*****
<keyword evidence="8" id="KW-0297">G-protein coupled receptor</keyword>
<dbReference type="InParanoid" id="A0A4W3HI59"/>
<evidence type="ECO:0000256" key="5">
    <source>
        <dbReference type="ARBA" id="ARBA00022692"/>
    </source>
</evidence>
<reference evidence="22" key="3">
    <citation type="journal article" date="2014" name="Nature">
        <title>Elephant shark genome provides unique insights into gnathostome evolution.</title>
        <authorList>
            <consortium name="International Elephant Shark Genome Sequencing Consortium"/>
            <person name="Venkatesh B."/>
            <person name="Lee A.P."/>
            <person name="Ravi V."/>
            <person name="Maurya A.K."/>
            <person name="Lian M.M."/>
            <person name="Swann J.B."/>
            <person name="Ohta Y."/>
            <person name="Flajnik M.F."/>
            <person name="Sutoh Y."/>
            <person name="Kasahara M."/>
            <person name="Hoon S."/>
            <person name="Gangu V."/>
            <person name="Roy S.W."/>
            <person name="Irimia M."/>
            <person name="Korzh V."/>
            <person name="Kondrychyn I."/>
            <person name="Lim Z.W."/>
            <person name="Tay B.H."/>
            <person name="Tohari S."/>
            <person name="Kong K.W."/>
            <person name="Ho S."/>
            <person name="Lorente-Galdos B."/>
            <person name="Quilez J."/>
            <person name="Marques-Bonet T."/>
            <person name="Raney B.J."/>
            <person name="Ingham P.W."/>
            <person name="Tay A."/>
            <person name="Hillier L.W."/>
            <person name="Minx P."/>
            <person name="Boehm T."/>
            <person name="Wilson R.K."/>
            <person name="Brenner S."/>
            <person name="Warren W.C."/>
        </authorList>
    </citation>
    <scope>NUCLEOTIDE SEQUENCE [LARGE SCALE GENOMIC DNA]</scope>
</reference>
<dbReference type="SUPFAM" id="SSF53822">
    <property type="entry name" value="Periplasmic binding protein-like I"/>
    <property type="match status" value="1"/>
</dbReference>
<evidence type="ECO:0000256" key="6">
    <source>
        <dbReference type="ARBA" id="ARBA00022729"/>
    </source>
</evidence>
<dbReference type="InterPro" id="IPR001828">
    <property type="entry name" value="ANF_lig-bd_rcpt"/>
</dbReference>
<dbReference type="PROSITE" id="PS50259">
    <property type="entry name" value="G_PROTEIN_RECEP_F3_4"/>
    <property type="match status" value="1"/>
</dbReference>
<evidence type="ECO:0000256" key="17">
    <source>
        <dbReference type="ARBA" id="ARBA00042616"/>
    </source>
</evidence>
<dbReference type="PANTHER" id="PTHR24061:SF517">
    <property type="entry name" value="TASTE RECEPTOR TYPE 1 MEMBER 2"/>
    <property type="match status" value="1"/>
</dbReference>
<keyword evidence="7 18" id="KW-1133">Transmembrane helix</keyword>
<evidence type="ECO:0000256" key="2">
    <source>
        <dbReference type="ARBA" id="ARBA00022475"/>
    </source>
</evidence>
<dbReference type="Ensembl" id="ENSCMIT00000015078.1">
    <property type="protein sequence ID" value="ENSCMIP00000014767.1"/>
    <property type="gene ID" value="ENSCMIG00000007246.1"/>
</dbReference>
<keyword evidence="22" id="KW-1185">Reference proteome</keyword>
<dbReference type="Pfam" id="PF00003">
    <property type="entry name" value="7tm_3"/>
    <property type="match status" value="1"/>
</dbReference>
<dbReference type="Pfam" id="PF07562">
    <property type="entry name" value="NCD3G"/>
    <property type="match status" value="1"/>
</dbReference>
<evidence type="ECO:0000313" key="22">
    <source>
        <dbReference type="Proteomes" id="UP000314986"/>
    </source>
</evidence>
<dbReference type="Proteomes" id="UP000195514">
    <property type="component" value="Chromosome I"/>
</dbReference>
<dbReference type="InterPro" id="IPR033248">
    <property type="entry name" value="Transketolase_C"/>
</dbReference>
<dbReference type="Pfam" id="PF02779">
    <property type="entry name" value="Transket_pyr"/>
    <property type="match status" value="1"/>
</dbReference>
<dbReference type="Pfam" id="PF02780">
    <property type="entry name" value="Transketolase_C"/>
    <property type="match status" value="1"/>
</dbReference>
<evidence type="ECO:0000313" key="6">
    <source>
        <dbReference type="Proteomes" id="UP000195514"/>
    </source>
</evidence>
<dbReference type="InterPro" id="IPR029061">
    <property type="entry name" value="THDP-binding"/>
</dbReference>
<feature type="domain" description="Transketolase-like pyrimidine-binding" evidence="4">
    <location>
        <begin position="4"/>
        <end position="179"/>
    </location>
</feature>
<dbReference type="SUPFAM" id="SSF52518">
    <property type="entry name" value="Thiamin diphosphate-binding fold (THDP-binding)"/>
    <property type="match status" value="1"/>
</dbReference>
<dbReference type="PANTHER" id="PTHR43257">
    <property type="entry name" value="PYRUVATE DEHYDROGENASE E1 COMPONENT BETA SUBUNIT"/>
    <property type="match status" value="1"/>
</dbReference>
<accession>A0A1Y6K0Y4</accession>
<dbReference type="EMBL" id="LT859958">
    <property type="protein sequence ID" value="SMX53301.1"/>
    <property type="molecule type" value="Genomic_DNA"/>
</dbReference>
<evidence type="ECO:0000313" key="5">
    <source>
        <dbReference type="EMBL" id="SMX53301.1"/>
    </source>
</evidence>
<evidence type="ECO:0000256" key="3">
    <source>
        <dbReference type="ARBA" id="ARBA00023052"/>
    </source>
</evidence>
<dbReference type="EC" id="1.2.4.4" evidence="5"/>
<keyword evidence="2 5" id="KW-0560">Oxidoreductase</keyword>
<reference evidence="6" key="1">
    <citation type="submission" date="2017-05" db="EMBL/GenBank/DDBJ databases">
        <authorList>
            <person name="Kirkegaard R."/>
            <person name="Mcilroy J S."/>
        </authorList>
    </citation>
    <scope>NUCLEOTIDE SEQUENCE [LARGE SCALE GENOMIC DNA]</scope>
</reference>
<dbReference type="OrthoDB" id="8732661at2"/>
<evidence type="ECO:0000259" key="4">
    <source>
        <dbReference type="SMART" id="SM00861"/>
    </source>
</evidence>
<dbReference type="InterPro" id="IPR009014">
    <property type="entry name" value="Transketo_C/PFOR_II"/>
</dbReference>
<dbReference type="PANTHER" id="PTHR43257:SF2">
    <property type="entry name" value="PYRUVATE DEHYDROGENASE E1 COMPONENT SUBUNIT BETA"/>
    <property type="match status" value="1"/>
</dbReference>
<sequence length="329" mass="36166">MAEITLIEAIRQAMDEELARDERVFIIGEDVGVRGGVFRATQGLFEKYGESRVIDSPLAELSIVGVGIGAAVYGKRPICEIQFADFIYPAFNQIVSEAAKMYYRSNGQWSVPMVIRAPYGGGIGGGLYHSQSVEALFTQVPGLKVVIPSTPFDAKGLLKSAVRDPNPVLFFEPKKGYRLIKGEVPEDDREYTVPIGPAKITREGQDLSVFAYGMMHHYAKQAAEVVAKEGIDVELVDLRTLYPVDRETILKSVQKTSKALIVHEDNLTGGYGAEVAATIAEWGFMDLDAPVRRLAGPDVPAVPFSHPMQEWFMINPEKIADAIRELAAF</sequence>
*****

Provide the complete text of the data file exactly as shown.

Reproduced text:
<keyword evidence="8" id="KW-0297">G-protein coupled receptor</keyword>
<dbReference type="InParanoid" id="A0A4W3HI59"/>
<evidence type="ECO:0000256" key="5">
    <source>
        <dbReference type="ARBA" id="ARBA00022692"/>
    </source>
</evidence>
<reference evidence="22" key="3">
    <citation type="journal article" date="2014" name="Nature">
        <title>Elephant shark genome provides unique insights into gnathostome evolution.</title>
        <authorList>
            <consortium name="International Elephant Shark Genome Sequencing Consortium"/>
            <person name="Venkatesh B."/>
            <person name="Lee A.P."/>
            <person name="Ravi V."/>
            <person name="Maurya A.K."/>
            <person name="Lian M.M."/>
            <person name="Swann J.B."/>
            <person name="Ohta Y."/>
            <person name="Flajnik M.F."/>
            <person name="Sutoh Y."/>
            <person name="Kasahara M."/>
            <person name="Hoon S."/>
            <person name="Gangu V."/>
            <person name="Roy S.W."/>
            <person name="Irimia M."/>
            <person name="Korzh V."/>
            <person name="Kondrychyn I."/>
            <person name="Lim Z.W."/>
            <person name="Tay B.H."/>
            <person name="Tohari S."/>
            <person name="Kong K.W."/>
            <person name="Ho S."/>
            <person name="Lorente-Galdos B."/>
            <person name="Quilez J."/>
            <person name="Marques-Bonet T."/>
            <person name="Raney B.J."/>
            <person name="Ingham P.W."/>
            <person name="Tay A."/>
            <person name="Hillier L.W."/>
            <person name="Minx P."/>
            <person name="Boehm T."/>
            <person name="Wilson R.K."/>
            <person name="Brenner S."/>
            <person name="Warren W.C."/>
        </authorList>
    </citation>
    <scope>NUCLEOTIDE SEQUENCE [LARGE SCALE GENOMIC DNA]</scope>
</reference>
<dbReference type="SUPFAM" id="SSF53822">
    <property type="entry name" value="Periplasmic binding protein-like I"/>
    <property type="match status" value="1"/>
</dbReference>
<evidence type="ECO:0000256" key="6">
    <source>
        <dbReference type="ARBA" id="ARBA00022729"/>
    </source>
</evidence>
<dbReference type="InterPro" id="IPR001828">
    <property type="entry name" value="ANF_lig-bd_rcpt"/>
</dbReference>
<dbReference type="PROSITE" id="PS50259">
    <property type="entry name" value="G_PROTEIN_RECEP_F3_4"/>
    <property type="match status" value="1"/>
</dbReference>
<evidence type="ECO:0000256" key="17">
    <source>
        <dbReference type="ARBA" id="ARBA00042616"/>
    </source>
</evidence>
<dbReference type="PANTHER" id="PTHR24061:SF517">
    <property type="entry name" value="TASTE RECEPTOR TYPE 1 MEMBER 2"/>
    <property type="match status" value="1"/>
</dbReference>
<keyword evidence="7 18" id="KW-1133">Transmembrane helix</keyword>
<evidence type="ECO:0000256" key="2">
    <source>
        <dbReference type="ARBA" id="ARBA00022475"/>
    </source>
</evidence>
<dbReference type="Ensembl" id="ENSCMIT00000015078.1">
    <property type="protein sequence ID" value="ENSCMIP00000014767.1"/>
    <property type="gene ID" value="ENSCMIG00000007246.1"/>
</dbReference>
<keyword evidence="22" id="KW-1185">Reference proteome</keyword>
<dbReference type="Pfam" id="PF00003">
    <property type="entry name" value="7tm_3"/>
    <property type="match status" value="1"/>
</dbReference>
<dbReference type="Pfam" id="PF07562">
    <property type="entry name" value="NCD3G"/>
    <property type="match status" value="1"/>
</dbReference>
<evidence type="ECO:0000313" key="22">
    <source>
        <dbReference type="Proteomes" id="UP000314986"/>
    </source>
</evidence>
<dbReference type="Proteomes" id="UP000195514">
    <property type="component" value="Chromosome I"/>
</dbReference>
<dbReference type="InterPro" id="IPR033248">
    <property type="entry name" value="Transketolase_C"/>
</dbReference>
<dbReference type="Pfam" id="PF02779">
    <property type="entry name" value="Transket_pyr"/>
    <property type="match status" value="1"/>
</dbReference>
<dbReference type="Pfam" id="PF02780">
    <property type="entry name" value="Transketolase_C"/>
    <property type="match status" value="1"/>
</dbReference>
<evidence type="ECO:0000313" key="6">
    <source>
        <dbReference type="Proteomes" id="UP000195514"/>
    </source>
</evidence>
<dbReference type="InterPro" id="IPR029061">
    <property type="entry name" value="THDP-binding"/>
</dbReference>
<feature type="domain" description="Transketolase-like pyrimidine-binding" evidence="4">
    <location>
        <begin position="4"/>
        <end position="179"/>
    </location>
</feature>
<dbReference type="SUPFAM" id="SSF52518">
    <property type="entry name" value="Thiamin diphosphate-binding fold (THDP-binding)"/>
    <property type="match status" value="1"/>
</dbReference>
<dbReference type="PANTHER" id="PTHR43257">
    <property type="entry name" value="PYRUVATE DEHYDROGENASE E1 COMPONENT BETA SUBUNIT"/>
    <property type="match status" value="1"/>
</dbReference>
<accession>A0A1Y6K0Y4</accession>
<dbReference type="EMBL" id="LT859958">
    <property type="protein sequence ID" value="SMX53301.1"/>
    <property type="molecule type" value="Genomic_DNA"/>
</dbReference>
<evidence type="ECO:0000313" key="5">
    <source>
        <dbReference type="EMBL" id="SMX53301.1"/>
    </source>
</evidence>
<evidence type="ECO:0000256" key="3">
    <source>
        <dbReference type="ARBA" id="ARBA00023052"/>
    </source>
</evidence>
<dbReference type="EC" id="1.2.4.4" evidence="5"/>
<keyword evidence="2 5" id="KW-0560">Oxidoreductase</keyword>
<reference evidence="6" key="1">
    <citation type="submission" date="2017-05" db="EMBL/GenBank/DDBJ databases">
        <authorList>
            <person name="Kirkegaard R."/>
            <person name="Mcilroy J S."/>
        </authorList>
    </citation>
    <scope>NUCLEOTIDE SEQUENCE [LARGE SCALE GENOMIC DNA]</scope>
</reference>
<dbReference type="OrthoDB" id="8732661at2"/>
<evidence type="ECO:0000259" key="4">
    <source>
        <dbReference type="SMART" id="SM00861"/>
    </source>
</evidence>
<dbReference type="InterPro" id="IPR009014">
    <property type="entry name" value="Transketo_C/PFOR_II"/>
</dbReference>
<dbReference type="PANTHER" id="PTHR43257:SF2">
    <property type="entry name" value="PYRUVATE DEHYDROGENASE E1 COMPONENT SUBUNIT BETA"/>
    <property type="match status" value="1"/>
</dbReference>
<sequence length="329" mass="36166">MAEITLIEAIRQAMDEELARDERVFIIGEDVGVRGGVFRATQGLFEKYGESRVIDSPLAELSIVGVGIGAAVYGKRPICEIQFADFIYPAFNQIVSEAAKMYYRSNGQWSVPMVIRAPYGGGIGGGLYHSQSVEALFTQVPGLKVVIPSTPFDAKGLLKSAVRDPNPVLFFEPKKGYRLIKGEVPEDDREYTVPIGPAKITREGQDLSVFAYGMMHHYAKQAAEVVAKEGIDVELVDLRTLYPVDRETILKSVQKTSKALIVHEDNLTGGYGAEVAATIAEWGFMDLDAPVRRLAGPDVPAVPFSHPMQEWFMINPEKIADAIRELAAF</sequence>